Wednesday, March 28, 2012

Unable to hold, exiting early III - Recent losses

One of the most difficult tasks a trader faces is to not let recent outcomes impact their current decisions. For example, a trader who may have sold b3 and bought b5 and lost both trades may have also entered a short below b8. However, instead of letting it run, he may be tempted to take a quick profit and exit his position completely. This is mainly because the two very recent losses have impacted his emotions and judgements pretty intensely even though he may not realize it consciously. The human survival mechanism kicks in and forces the trader to get out at a small, certain profit and be closer to flat for the day rather than risk making the loss larger.

It is very hard to overcome this emotional impact and start with a clean slate so to speak since there is insufficient time for the trader to calm down and regain composure. The way I address this is to avoid trading for at least two swings or wait for the price to move away from the area where you had your loss.

Not trading for a couple of swings protects you from going into tilt mode. Not trading around the same price protects you from choppy action. If you took a decent looking signal and were stopped out, there is a very good chance you are in some choppy waters and should expect to be stopped out again. Letting the price move away allows some time to pass and is likely to give you a better setup for the next trade.


  1. Hello Cad! So appreciate ALL the trading insights that you have posted. I have read ALL 3 of Al Brooks books....but still am struggling....and your site is a Godsend to me! I have a problem with early exits even with only 1 loss, and even in a strong trend. You state in "The Traders Mind IX the consistent trader", the after a trader has entered his judgement is weakest, yet he "uses mathematics to ensure that his odds of reaching a profit are higher than his odds of being stopped out"....therefore, in my case, after entering a good setup, in order to remain in the trade, should I be telling myself "the odds are better than 50% in this trade, I should stay in as long as the price action stays in my favor"?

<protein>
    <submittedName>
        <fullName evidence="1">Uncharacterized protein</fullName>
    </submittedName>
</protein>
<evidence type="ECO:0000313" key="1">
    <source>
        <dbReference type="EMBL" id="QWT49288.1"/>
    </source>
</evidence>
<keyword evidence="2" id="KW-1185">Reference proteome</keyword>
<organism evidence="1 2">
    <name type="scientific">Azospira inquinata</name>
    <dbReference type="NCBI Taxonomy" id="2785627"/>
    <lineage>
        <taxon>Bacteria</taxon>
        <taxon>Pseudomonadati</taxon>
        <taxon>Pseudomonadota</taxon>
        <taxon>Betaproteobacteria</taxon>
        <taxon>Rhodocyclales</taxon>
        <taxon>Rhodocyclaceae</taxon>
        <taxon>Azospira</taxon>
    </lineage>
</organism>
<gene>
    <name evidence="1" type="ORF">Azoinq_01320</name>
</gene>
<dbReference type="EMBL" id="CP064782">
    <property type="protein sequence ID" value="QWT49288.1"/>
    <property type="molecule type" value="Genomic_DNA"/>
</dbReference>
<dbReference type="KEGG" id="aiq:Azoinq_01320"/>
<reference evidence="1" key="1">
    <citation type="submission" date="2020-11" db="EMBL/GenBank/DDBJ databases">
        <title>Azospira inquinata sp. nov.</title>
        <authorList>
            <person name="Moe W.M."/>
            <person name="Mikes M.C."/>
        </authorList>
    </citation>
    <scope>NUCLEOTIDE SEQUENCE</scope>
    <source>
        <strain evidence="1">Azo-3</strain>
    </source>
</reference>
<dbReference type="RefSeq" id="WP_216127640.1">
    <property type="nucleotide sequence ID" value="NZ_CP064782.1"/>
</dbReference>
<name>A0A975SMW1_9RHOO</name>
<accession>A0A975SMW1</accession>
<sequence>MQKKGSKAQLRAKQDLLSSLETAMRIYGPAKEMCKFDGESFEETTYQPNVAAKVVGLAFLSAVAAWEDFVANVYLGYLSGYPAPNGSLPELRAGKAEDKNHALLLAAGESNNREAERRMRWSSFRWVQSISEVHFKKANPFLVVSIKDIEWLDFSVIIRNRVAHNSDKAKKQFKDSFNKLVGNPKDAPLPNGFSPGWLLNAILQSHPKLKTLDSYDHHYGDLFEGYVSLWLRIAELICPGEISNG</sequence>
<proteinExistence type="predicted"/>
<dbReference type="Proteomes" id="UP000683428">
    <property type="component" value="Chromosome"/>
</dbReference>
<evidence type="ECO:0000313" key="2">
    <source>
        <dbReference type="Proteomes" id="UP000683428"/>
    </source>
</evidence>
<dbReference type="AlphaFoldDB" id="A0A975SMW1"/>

1. In my early trading days, I would enter, panic when price moved against me, exit, then curse myself when the price moved back in my original direction and buy market due to fear of missing out.

      This terrible emotional roller-coaster is very familiar to every trader. So the first thing I needed to do was accept the result of my trades, good or bad.

      So I started to use fixed stops and exits. The win-rate will not be high, but you are not trying to make money at this point, just trying to get used to choosing the right trades. Do not try to manage the trade other than tightening stops. To do this successfully, the stop has to be very small simply because psychologically its hard to sit by when the price moves against you when your stop is large.

      That's what stops represent. Your comfort level in how much the price can move against you. The tighter the stop, the more mistakes you can make and more you can learn.

      Eventually, you will learn what is an acceptable stop for your trades or (as I have done) only accept setups where stops can be tight.